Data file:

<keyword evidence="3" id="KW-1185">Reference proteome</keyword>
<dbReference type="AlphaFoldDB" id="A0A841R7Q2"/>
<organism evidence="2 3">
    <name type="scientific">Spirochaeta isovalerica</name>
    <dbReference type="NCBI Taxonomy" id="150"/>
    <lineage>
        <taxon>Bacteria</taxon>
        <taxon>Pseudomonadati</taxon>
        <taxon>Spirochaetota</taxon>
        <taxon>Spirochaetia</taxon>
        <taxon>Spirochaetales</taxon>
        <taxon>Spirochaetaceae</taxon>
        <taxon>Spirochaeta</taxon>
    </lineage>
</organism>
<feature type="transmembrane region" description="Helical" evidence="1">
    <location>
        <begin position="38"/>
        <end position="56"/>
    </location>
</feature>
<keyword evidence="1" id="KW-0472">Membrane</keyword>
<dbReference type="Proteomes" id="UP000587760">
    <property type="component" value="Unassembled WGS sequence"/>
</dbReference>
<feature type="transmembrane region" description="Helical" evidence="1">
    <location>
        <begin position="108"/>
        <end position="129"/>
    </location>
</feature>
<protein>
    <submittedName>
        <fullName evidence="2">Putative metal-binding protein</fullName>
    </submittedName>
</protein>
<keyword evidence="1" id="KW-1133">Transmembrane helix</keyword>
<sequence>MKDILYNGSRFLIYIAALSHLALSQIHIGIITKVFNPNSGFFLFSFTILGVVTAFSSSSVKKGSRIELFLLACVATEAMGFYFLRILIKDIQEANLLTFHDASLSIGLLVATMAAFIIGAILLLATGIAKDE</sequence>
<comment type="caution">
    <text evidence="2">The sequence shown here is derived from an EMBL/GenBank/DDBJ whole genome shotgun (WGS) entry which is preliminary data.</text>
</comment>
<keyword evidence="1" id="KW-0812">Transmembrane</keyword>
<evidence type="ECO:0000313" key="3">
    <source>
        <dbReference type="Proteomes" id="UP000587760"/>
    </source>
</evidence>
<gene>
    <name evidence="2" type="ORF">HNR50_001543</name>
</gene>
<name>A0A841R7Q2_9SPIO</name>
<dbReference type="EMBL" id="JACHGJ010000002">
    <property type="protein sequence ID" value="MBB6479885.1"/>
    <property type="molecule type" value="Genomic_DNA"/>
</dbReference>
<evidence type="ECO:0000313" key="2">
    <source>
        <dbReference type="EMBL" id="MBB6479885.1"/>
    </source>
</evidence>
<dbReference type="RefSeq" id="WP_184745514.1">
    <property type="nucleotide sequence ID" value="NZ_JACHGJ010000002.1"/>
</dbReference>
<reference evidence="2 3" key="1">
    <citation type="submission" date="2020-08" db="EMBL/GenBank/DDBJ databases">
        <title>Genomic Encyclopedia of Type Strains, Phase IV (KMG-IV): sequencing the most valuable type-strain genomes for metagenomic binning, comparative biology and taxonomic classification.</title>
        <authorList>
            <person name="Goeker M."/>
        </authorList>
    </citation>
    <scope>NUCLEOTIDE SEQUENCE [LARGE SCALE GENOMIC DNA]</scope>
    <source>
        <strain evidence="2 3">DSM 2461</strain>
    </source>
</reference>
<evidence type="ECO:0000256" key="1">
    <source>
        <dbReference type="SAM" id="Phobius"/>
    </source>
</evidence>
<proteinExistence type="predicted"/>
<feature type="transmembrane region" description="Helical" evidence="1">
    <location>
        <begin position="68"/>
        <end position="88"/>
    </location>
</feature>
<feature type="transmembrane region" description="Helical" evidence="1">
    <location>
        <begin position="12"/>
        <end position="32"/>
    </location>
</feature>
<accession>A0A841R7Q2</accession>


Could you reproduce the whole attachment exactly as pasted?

<keyword evidence="3" id="KW-1185">Reference proteome</keyword>
<dbReference type="AlphaFoldDB" id="A0A841R7Q2"/>
<organism evidence="2 3">
    <name type="scientific">Spirochaeta isovalerica</name>
    <dbReference type="NCBI Taxonomy" id="150"/>
    <lineage>
        <taxon>Bacteria</taxon>
        <taxon>Pseudomonadati</taxon>
        <taxon>Spirochaetota</taxon>
        <taxon>Spirochaetia</taxon>
        <taxon>Spirochaetales</taxon>
        <taxon>Spirochaetaceae</taxon>
        <taxon>Spirochaeta</taxon>
    </lineage>
</organism>
<feature type="transmembrane region" description="Helical" evidence="1">
    <location>
        <begin position="38"/>
        <end position="56"/>
    </location>
</feature>
<keyword evidence="1" id="KW-0472">Membrane</keyword>
<dbReference type="Proteomes" id="UP000587760">
    <property type="component" value="Unassembled WGS sequence"/>
</dbReference>
<feature type="transmembrane region" description="Helical" evidence="1">
    <location>
        <begin position="108"/>
        <end position="129"/>
    </location>
</feature>
<protein>
    <submittedName>
        <fullName evidence="2">Putative metal-binding protein</fullName>
    </submittedName>
</protein>
<keyword evidence="1" id="KW-1133">Transmembrane helix</keyword>
<sequence>MKDILYNGSRFLIYIAALSHLALSQIHIGIITKVFNPNSGFFLFSFTILGVVTAFSSSSVKKGSRIELFLLACVATEAMGFYFLRILIKDIQEANLLTFHDASLSIGLLVATMAAFIIGAILLLATGIAKDE</sequence>
<comment type="caution">
    <text evidence="2">The sequence shown here is derived from an EMBL/GenBank/DDBJ whole genome shotgun (WGS) entry which is preliminary data.</text>
</comment>
<keyword evidence="1" id="KW-0812">Transmembrane</keyword>
<evidence type="ECO:0000313" key="3">
    <source>
        <dbReference type="Proteomes" id="UP000587760"/>
    </source>
</evidence>
<gene>
    <name evidence="2" type="ORF">HNR50_001543</name>
</gene>
<name>A0A841R7Q2_9SPIO</name>
<dbReference type="EMBL" id="JACHGJ010000002">
    <property type="protein sequence ID" value="MBB6479885.1"/>
    <property type="molecule type" value="Genomic_DNA"/>
</dbReference>
<evidence type="ECO:0000313" key="2">
    <source>
        <dbReference type="EMBL" id="MBB6479885.1"/>
    </source>
</evidence>
<dbReference type="RefSeq" id="WP_184745514.1">
    <property type="nucleotide sequence ID" value="NZ_JACHGJ010000002.1"/>
</dbReference>
<reference evidence="2 3" key="1">
    <citation type="submission" date="2020-08" db="EMBL/GenBank/DDBJ databases">
        <title>Genomic Encyclopedia of Type Strains, Phase IV (KMG-IV): sequencing the most valuable type-strain genomes for metagenomic binning, comparative biology and taxonomic classification.</title>
        <authorList>
            <person name="Goeker M."/>
        </authorList>
    </citation>
    <scope>NUCLEOTIDE SEQUENCE [LARGE SCALE GENOMIC DNA]</scope>
    <source>
        <strain evidence="2 3">DSM 2461</strain>
    </source>
</reference>
<evidence type="ECO:0000256" key="1">
    <source>
        <dbReference type="SAM" id="Phobius"/>
    </source>
</evidence>
<proteinExistence type="predicted"/>
<feature type="transmembrane region" description="Helical" evidence="1">
    <location>
        <begin position="68"/>
        <end position="88"/>
    </location>
</feature>
<feature type="transmembrane region" description="Helical" evidence="1">
    <location>
        <begin position="12"/>
        <end position="32"/>
    </location>
</feature>
<accession>A0A841R7Q2</accession>